Jesus Christ is a perfect example of a missionary. He spoke candidly to his enemies in public, even harshly at times. Yet, Christ was not a culture warrior. Yes, His messages benefited all those who heard Him, and he spoke of salvation and healing to his disciples, to those who wanted him dead, and to curious bystanders. He offered advice tailored to the needs of the scribes and Pharisees who so often harassed Him. If they had chosen to listen and follow it, their lives would have been blessed.

Missionaries approach their conversation partners as equals.

As the Latter-day Saint leader Dallin H. Oaks advocated, missionaries would seek to “understand the other side’s point of view” and “avoid leading out with non-negotiables or extreme positions.” However they approach the subject, the missionary would show compassion for his opponent and share his beliefs in a peaceful manner.

Although missionaries do not always achieve their objective, they strive for unity and peace. They pray for and attempt to help those who disagree with them, even defending their enemies against hyperbole and unwarranted attacks. Missionaries know that the idle comments of Internet trolls cannot jeopardize God’s plans.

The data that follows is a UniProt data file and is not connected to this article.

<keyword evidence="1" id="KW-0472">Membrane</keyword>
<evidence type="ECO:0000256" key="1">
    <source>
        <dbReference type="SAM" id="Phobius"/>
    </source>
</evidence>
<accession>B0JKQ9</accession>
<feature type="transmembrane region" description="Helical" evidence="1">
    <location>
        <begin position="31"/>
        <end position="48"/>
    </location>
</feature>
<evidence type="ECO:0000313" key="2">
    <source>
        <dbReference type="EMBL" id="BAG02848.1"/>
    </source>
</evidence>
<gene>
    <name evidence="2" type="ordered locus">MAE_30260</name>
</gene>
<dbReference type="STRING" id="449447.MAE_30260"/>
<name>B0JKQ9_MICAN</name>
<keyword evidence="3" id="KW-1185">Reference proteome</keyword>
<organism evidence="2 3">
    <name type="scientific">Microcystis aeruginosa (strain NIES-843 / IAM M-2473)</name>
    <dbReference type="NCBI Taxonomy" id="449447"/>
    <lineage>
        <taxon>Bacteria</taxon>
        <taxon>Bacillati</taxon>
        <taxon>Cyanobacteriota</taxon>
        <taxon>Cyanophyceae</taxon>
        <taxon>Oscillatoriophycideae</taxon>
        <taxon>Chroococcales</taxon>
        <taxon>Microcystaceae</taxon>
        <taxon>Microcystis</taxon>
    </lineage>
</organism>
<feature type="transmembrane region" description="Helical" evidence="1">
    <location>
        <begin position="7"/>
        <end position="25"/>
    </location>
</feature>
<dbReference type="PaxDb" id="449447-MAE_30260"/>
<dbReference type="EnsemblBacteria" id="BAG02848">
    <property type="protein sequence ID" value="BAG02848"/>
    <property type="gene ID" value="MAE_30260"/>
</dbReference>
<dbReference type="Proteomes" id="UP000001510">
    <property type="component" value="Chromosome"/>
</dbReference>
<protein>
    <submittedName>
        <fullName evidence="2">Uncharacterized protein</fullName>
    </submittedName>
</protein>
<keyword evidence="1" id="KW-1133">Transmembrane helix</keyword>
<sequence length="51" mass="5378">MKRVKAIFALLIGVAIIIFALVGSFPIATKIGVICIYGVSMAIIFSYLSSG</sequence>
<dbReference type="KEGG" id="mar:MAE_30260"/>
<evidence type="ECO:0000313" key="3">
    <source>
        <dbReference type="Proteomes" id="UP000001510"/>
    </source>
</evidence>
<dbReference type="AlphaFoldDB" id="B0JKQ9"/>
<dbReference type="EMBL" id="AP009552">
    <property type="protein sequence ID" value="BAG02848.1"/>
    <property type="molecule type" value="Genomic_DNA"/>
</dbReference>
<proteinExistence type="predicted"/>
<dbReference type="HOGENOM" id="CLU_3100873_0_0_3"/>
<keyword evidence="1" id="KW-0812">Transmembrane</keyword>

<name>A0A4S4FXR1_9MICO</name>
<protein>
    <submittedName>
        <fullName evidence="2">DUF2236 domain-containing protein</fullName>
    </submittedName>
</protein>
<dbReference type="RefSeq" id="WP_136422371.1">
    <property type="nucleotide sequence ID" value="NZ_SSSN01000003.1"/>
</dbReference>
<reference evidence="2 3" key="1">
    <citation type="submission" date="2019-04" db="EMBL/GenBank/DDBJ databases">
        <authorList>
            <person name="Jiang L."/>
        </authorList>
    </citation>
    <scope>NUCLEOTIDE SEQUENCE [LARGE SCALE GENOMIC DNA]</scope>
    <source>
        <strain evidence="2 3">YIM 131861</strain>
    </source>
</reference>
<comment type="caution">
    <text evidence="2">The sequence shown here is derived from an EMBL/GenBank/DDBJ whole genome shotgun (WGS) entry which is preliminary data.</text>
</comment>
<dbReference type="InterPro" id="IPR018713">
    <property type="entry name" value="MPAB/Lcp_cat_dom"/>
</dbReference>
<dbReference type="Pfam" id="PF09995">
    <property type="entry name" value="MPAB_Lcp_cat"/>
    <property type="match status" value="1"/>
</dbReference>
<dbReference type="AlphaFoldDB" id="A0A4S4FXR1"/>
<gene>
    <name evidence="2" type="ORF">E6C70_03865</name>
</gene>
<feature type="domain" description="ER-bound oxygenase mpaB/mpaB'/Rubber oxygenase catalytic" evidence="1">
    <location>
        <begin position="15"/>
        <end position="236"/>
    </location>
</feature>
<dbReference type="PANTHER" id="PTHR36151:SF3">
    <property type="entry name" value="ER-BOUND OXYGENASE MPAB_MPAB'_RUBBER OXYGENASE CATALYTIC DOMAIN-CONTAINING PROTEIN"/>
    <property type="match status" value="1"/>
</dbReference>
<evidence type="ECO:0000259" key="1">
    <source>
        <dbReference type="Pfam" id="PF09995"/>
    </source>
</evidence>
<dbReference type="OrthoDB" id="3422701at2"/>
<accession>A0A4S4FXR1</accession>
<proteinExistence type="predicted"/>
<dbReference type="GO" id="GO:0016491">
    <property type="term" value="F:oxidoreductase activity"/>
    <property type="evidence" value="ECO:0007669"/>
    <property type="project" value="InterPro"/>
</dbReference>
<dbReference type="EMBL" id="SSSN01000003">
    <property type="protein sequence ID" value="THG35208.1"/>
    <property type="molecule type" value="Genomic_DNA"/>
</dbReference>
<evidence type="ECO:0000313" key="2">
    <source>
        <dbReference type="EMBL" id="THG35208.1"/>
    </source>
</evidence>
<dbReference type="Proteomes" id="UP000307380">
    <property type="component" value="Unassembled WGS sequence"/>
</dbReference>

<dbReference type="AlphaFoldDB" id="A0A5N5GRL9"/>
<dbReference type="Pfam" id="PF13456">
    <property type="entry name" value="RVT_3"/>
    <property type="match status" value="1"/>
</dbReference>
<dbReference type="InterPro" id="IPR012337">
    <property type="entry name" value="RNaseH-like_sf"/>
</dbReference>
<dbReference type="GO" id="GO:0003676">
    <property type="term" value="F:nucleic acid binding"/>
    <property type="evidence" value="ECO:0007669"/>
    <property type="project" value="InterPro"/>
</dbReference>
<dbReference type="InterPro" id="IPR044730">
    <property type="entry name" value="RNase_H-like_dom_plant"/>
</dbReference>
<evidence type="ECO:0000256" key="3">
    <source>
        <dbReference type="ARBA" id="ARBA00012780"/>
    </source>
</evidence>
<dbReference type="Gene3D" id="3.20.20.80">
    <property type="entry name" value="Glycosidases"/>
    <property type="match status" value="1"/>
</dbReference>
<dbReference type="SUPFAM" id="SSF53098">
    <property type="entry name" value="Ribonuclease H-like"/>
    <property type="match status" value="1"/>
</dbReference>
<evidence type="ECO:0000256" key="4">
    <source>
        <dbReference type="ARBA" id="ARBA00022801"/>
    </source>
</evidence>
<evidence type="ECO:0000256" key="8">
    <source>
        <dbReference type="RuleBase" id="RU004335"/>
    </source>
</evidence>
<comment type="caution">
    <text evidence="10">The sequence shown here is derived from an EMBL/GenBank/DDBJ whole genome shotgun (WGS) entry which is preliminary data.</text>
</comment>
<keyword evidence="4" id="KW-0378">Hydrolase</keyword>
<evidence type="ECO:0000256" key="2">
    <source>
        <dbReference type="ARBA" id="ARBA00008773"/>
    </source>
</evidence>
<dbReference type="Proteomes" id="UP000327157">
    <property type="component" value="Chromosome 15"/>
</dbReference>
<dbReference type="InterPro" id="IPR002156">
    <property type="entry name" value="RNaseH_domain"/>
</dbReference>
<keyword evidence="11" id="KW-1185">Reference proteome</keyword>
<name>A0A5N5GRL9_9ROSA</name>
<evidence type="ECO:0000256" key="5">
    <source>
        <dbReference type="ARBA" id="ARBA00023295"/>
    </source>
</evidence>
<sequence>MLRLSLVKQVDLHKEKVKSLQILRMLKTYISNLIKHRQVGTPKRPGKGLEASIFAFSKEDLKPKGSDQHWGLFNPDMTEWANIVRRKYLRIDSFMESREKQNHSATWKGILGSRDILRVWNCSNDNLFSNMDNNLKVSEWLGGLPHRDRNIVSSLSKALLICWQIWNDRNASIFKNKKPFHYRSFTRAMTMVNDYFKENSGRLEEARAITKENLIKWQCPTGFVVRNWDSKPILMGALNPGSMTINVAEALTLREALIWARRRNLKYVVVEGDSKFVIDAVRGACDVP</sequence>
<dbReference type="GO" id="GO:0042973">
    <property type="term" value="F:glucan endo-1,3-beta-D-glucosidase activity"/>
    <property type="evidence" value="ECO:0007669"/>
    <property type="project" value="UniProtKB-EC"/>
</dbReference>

How do you avoid turning into a culture warrior?

To avoid becoming a culture warrior, it’s best to step back from conversations when you prioritize winning over helping your conversation partner, when you feel angry and want to retaliate, when you seek to crush an individual instead of evaluating their ideas, when you twist someone’s content instead of interpreting it positively, when you dehumanize your conversation partner, or when you prioritize likes over the person in front of you.

If you remain focused on building God’s kingdom by caring for others, you cannot become a culture warrior. While the desire to be respected, the competitive drive to win, and the urge to retaliate are all natural inclinations, there is more happiness and fulfillment in missionary work than there is in online battles. Servant-missionaries are more likely to find personal growth and closer relationships because they can connect with and maybe even learn from those who see the world differently.

About the author

Michael Westover

Michael Westover is a business leader at Providence who studies the impact of healthcare interventions on patient populations. He has degrees from Brigham Young University and the Wharton School of the University of Pennsylvania. He lives with his wife and five children in Southern Washington.